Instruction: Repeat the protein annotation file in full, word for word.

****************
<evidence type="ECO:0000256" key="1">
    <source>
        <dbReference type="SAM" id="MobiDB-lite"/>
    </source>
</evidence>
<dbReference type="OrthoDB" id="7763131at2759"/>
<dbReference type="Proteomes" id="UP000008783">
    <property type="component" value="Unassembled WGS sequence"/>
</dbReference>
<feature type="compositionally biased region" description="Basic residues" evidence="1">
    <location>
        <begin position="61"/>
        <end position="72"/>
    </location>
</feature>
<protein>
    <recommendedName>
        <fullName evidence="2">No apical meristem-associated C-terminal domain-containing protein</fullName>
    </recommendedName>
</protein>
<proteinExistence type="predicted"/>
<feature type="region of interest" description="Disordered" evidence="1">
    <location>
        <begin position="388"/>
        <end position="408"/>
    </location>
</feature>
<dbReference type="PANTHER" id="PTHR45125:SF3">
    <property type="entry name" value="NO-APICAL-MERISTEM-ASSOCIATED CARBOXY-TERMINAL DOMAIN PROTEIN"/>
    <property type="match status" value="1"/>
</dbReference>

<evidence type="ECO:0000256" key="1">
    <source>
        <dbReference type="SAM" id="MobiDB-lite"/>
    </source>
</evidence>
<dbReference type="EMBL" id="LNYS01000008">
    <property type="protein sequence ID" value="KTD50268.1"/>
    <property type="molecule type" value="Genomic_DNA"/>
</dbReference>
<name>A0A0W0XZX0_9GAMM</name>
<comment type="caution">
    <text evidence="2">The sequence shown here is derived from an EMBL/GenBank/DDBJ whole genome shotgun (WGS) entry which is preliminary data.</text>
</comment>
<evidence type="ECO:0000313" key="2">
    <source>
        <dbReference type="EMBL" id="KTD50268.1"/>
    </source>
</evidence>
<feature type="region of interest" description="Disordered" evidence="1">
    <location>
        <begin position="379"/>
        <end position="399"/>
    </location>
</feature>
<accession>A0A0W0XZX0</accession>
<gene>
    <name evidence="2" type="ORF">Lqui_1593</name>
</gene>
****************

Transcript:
<evidence type="ECO:0000256" key="1">
    <source>
        <dbReference type="SAM" id="MobiDB-lite"/>
    </source>
</evidence>
<dbReference type="OrthoDB" id="7763131at2759"/>
<dbReference type="Proteomes" id="UP000008783">
    <property type="component" value="Unassembled WGS sequence"/>
</dbReference>
<feature type="compositionally biased region" description="Basic residues" evidence="1">
    <location>
        <begin position="61"/>
        <end position="72"/>
    </location>
</feature>
<protein>
    <recommendedName>
        <fullName evidence="2">No apical meristem-associated C-terminal domain-containing protein</fullName>
    </recommendedName>
</protein>
<proteinExistence type="predicted"/>
<feature type="region of interest" description="Disordered" evidence="1">
    <location>
        <begin position="388"/>
        <end position="408"/>
    </location>
</feature>
<dbReference type="PANTHER" id="PTHR45125:SF3">
    <property type="entry name" value="NO-APICAL-MERISTEM-ASSOCIATED CARBOXY-TERMINAL DOMAIN PROTEIN"/>
    <property type="match status" value="1"/>
</dbReference>

<evidence type="ECO:0000256" key="1">
    <source>
        <dbReference type="SAM" id="MobiDB-lite"/>
    </source>
</evidence>
<dbReference type="EMBL" id="LNYS01000008">
    <property type="protein sequence ID" value="KTD50268.1"/>
    <property type="molecule type" value="Genomic_DNA"/>
</dbReference>
<name>A0A0W0XZX0_9GAMM</name>
<comment type="caution">
    <text evidence="2">The sequence shown here is derived from an EMBL/GenBank/DDBJ whole genome shotgun (WGS) entry which is preliminary data.</text>
</comment>
<evidence type="ECO:0000313" key="2">
    <source>
        <dbReference type="EMBL" id="KTD50268.1"/>
    </source>
</evidence>
<feature type="region of interest" description="Disordered" evidence="1">
    <location>
        <begin position="379"/>
        <end position="399"/>
    </location>
</feature>
<accession>A0A0W0XZX0</accession>
<gene>
    <name evidence="2" type="ORF">Lqui_1593</name>
</gene>